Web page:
This carpet, possibly woven in the silk trade and carpet manufacturing center of Kashan, has a dark blue quatrefoil medallion at its center. Decorative elements on this and other related carpets from Kashan and Tabriz indicate that weavers may have used pattern books containing popular motifs to guide them in production. These designs are also present in other media, particularly in the arts of the book. The use of metal-wrapped thread in a silk Kashani carpet of this size is unusual, but the high knot count of about 600 knots per inch may have made this expensive material worth its cost given the fine quality of the work.
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Title:Silk Kashan Carpet
Date:second half 16th century
Geography:Made in Iran, probably Kashan
Medium:Silk (warp, weft, and pile), metal wrapped thread; asymmetrically knotted pile
Dimensions:Mount Dimensions: L. 105 1/2 in. (268 cm) W. 76 1/2 in. (194.3 cm) Weight in mount: 555 lbs (251.7 kg)
Credit Line:Bequest of Benjamin Altman, 1913
Silk Medallion Rug
In this classic example from the group of small silk Kashan rugs, the field pattern has a central deep-blue quatrefoil medallion with four lobes that contain a palmette flanked by forked leaves. At the corners of the field are yellow quarter medallions that mirror the central one in form but not in color or exact content. Between these medallions in the red field is a symmetrically distributed array of palmettes, leaves, and cloud forms connected by a scrolling-vine system. The main border pattern consists of a row of two palmettes, alternating in type and direction, each flanked by a pair of curved leaflike bands containing a string of blossoms. Adjacent curved bands overlap, creating a striking and unusual reciprocal pattern with a silhouette effect. The field pattern is closely matched in a rug in the Mobilier National (Manufacture Nationale des Gobelins) in Paris, but the two are not a true pair, as they have different colors and main border patterns as well as slightly different dimensions overall. The field pattern also resembles that of a rug in the Museu Calouste Gulbenkian, Lisbon, though the latter incorporates a figural component—dragons and phoenixes in the central medallion and animal combats in the field. In surveying the similarities and variations within this group, one has the overall impression of a stock vocabulary of patterns, motifs, and colors that are employed interchangeably.
Of the four silk Kashan rugs in the Metropolitan Museum’s collection (see also no. 14.40.721), this one has the finest weave, with about 620 knots per inch. It has been said that the small silk rugs of the group, unlike the large ones, lack any brocading of metal thread, but here metal thread (in this case a thin silver strip wrapped around a white silk core) can be seen in the cloud forms in the field and centers of some of the palmettes in both field and border. It may be that other objects in the group do possess the metal thread, but it simply hasn’t been observed, or it may be that the metal thread brocading was reserved for the pieces of highest quality (and cost).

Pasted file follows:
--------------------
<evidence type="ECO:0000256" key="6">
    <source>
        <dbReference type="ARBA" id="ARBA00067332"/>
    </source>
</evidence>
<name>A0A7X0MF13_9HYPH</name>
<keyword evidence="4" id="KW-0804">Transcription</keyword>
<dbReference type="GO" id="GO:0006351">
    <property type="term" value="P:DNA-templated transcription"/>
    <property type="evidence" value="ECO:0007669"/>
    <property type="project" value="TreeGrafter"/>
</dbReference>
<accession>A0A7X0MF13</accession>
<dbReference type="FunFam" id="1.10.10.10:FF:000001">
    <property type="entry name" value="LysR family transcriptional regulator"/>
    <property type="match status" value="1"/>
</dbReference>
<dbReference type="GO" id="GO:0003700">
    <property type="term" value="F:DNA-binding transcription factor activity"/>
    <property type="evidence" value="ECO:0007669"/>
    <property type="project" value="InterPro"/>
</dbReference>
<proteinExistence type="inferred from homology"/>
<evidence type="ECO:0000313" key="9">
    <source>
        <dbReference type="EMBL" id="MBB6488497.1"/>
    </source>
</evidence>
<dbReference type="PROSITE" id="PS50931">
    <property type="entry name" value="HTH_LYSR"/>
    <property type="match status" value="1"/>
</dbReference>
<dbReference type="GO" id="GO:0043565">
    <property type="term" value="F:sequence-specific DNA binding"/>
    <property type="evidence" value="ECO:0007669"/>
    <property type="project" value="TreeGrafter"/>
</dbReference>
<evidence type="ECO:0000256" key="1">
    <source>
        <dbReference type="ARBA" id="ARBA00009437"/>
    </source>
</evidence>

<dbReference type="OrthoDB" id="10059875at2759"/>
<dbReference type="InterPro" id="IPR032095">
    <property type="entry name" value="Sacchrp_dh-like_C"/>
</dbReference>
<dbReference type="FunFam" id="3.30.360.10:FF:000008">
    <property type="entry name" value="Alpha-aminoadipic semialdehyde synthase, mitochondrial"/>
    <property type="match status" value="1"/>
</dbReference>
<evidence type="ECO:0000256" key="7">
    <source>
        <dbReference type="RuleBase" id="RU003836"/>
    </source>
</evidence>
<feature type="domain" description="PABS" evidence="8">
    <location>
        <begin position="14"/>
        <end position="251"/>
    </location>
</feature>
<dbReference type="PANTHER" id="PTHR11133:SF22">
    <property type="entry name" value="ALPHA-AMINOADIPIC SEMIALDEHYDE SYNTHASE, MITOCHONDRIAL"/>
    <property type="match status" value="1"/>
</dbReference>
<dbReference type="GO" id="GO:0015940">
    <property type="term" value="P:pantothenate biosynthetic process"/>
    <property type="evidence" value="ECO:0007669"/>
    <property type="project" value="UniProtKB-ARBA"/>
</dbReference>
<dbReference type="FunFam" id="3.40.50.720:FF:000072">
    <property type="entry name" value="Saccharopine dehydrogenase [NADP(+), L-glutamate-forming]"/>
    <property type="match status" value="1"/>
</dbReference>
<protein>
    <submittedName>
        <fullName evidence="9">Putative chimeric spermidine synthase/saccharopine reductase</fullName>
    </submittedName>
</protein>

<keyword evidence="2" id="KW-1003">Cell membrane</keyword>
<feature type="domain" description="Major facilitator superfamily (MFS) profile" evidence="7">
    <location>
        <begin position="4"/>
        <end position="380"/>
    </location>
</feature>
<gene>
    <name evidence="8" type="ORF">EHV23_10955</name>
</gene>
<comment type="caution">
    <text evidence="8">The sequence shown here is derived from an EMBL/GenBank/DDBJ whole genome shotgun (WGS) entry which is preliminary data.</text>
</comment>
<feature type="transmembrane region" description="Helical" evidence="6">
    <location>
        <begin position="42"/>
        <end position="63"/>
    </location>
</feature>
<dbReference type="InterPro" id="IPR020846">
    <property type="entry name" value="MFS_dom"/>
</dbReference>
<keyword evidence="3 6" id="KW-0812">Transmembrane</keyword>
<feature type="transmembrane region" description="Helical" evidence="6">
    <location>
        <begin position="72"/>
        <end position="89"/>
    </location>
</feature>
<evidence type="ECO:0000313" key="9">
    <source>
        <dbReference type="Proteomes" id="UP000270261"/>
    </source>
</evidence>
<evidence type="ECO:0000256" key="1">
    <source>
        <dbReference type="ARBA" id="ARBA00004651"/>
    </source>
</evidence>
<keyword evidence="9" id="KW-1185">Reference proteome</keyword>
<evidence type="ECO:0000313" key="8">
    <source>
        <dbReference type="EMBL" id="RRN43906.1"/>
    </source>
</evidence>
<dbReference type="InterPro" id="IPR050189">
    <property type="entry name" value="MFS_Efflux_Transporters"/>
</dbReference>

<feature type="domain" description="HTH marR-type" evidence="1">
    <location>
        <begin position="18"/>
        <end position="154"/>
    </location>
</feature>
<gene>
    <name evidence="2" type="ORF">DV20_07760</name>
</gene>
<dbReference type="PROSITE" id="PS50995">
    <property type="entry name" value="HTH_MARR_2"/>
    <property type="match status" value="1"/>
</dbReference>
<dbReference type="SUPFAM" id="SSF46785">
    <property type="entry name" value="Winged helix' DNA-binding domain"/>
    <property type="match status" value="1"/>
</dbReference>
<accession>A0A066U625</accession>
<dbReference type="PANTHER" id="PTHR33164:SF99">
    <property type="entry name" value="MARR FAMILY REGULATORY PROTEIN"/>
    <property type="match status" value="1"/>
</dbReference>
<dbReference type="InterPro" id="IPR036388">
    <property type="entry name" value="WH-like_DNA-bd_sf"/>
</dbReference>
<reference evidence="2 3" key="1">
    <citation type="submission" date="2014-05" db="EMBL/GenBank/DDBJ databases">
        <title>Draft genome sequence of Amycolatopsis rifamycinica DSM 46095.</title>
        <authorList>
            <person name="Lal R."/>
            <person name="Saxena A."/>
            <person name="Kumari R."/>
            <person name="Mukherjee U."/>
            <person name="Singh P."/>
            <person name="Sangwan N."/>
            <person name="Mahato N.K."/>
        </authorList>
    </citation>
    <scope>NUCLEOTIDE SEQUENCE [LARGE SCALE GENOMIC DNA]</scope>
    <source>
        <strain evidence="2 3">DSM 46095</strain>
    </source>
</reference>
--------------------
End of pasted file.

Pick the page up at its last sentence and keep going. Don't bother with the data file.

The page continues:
The attribution of this group to the city of Kashan, while not implausible, has acquired a level of near certainty through years of repetition, but it rests on circumstantial evidence. The use of the place-name is thus a matter of convenience for identification, not necessarily the actual origin of the rugs.
Daniel Walker in [Ekhtiar, Soucek, Canby, and Haidar 2011]
1. See Gans-Ruedin, E[rwin]. The Splendor of Persian Carpets. New York, 1978, p. 79.
2. Thompson, Jon and Sheila Canby, ed. "Court Arts of Safavid Iran 1501–1576." In Hunt for Paradise. Milan, New York: Skira, 2003, p. 293.
3. The attribution is discussed in sources cited under the entry in this volume for no. 14.40.721 in footnotes notes 1, 2, and 4, and also in Walker, Daniel. "Carpets. ix. Safavid Period." In Encyclopaedia Iranica 1985–, vol. 4 (1990), p. 869.
Benjamin Altman, New York (until d. 1913; bequeathed to MMA)
New York. The Hagop Kevorkian Special Exhibitions Gallery, The Metropolitan Museum of Art. "Four Silk Kashan Rugs," August 2, 1994–February 5, 1995, no catalogue.
Dimand, Maurice S. A Handbook of Mohammedan Decorative Arts. New York: The Metropolitan Museum of Art, 1930. pp. 243–44, ill. fig. 149 (b/w).
Dimand, Maurice S. A Handbook of Muhammadan Art. 2nd rev. and enl. ed. New York: The Metropolitan Museum of Art, 1944. p. 291, ill. fig. 193 (b/w).
Walker, Daniel S. "Metropolitan Quartet." Hali no. 76 (1994). pp. 104–7, 120.
Dimand, Maurice S., and Jean Mailey. Oriental Rugs in the Metropolitan Museum of Art. New York: The Metropolitan Museum of Art, 1973. no. 14, pp. 56, 102, ill. fig. 80 (b/w).
Ellis, Charles. Oriental Carpets in the Philadelphia Museum of Art. Philadelphia: Philadelphia Museum of Art, 1988. p. 178.
Ferrier, Ronald W., ed. The Arts of Persia. New Haven: Yale University Press, 1989. p. 122, ill. pl. 8 (b/w).
Thompson, Jon, and Sheila R. Canby, ed. "Court Arts of Safavid Iran 1501–1576." In Hunt for Paradise. Milan; New York: Skira , 2003. p. 293, ill. (related).
Ekhtiar, Maryam, Priscilla P. Soucek, Sheila R. Canby, and Navina Haidar, ed. Masterpieces from the Department of Islamic Art in The Metropolitan Museum of Art. 1st ed. New York: The Metropolitan Museum of Art, 2011. no. 183, pp. 4, 263–64, ill. (color).
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